In New Brunswick, there was an early uptick in people turning to food banks, mirroring the run on toilet paper and flour in grocery stores. But then it slowed.
Food bank usage was down “across the board” this summer, by as much as 25 per cent in some locations, according to Chantal Senecal, executive director of Food Depot Alimentaire, which supports 60 food banks in New Brunswick.
She attributes some of that to CERB and argues the success of the benefit is proof that a guaranteed living wage — an idea that has gained traction during the pandemic — works.
“People who were normally coming to see us every two weeks for probably the majority of their food were now not coming at all. And they’re getting food,” she said. “We can only assume that they’re doing their groceries. And how amazing is that? That’s what we want.”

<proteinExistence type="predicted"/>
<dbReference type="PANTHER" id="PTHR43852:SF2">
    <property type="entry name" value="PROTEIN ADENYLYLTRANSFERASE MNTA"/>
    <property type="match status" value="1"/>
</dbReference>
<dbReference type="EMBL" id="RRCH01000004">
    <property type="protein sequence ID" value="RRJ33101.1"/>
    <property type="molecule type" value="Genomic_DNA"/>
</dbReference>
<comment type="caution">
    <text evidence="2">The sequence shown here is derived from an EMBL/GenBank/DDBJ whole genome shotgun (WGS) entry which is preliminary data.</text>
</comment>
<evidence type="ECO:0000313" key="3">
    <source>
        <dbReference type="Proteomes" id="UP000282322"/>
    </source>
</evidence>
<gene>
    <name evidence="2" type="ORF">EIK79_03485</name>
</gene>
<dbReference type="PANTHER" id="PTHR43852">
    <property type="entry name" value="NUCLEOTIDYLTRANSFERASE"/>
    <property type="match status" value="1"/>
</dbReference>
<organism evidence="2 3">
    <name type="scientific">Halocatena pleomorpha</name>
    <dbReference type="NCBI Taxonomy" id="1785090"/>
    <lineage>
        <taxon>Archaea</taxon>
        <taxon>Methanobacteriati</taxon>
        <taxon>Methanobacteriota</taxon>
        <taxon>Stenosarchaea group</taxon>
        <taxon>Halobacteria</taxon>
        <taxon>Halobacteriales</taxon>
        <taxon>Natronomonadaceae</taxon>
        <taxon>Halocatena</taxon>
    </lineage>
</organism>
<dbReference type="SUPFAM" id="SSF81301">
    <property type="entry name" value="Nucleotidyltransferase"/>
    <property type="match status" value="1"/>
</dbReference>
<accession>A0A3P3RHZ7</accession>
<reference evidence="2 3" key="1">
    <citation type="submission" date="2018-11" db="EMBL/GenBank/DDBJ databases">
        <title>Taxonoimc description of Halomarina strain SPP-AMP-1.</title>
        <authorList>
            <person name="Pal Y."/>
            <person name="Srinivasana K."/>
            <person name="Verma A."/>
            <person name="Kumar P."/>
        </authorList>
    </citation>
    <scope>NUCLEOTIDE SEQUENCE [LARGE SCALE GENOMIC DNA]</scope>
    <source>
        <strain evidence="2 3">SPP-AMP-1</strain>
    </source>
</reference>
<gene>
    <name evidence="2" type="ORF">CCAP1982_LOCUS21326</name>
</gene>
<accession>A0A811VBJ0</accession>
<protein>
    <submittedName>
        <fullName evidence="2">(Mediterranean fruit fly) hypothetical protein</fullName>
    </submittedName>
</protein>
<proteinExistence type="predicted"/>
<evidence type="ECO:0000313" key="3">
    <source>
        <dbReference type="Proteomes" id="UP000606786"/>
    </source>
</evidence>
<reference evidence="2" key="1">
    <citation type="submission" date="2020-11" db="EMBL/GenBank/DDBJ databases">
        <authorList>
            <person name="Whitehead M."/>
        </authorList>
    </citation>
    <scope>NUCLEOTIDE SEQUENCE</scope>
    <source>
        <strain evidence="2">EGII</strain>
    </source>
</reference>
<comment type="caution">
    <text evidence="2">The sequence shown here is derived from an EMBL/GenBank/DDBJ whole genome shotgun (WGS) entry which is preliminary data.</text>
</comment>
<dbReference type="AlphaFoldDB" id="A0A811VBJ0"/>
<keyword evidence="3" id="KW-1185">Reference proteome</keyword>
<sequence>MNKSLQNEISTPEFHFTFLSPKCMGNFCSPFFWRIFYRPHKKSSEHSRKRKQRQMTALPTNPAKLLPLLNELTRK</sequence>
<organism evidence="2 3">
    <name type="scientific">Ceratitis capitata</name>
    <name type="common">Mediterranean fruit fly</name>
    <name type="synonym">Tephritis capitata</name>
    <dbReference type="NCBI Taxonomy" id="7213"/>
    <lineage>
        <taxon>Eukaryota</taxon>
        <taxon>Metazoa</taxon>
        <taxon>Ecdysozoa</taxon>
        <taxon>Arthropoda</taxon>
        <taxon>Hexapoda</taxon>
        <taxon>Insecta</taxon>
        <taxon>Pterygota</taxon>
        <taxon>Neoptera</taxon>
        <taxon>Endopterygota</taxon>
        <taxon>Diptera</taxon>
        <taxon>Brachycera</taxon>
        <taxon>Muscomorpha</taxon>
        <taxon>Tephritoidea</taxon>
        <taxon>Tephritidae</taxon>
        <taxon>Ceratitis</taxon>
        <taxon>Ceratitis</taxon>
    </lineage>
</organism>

CERB has also been criticized, however. In May, P.E.I. Premier Dennis King said he had raised concerns with the prime minister that such programs offered people incentives to stay home rather than return to work.
Poverty and debt have not disappeared, of course. Many of those who welcomed, with some disbelief, the financial resiliency of the spring and summer now worry about a reckoning.
Since CERB ended in October, as Ottawa moved to a modified EI system and different benefits, there’s been an uptick at many food banks. A second wave of the virus is adding another layer of uncertainty.
Household debt is still high. Banks will eventually come looking for their money, and government benefit programs have expiry dates next year. All this, some warn, could lead to an avalanche of bankruptcies and debt problems.
CERB taxes may surprise
John Eisner, president of the non-profit Credit Counselling Services of Atlantic Canada, said debt counsellors and bankruptcy trustees are already seeing more people. By the second quarter next year, he suspects his organization “will be busier than we’ve probably ever been in our history.”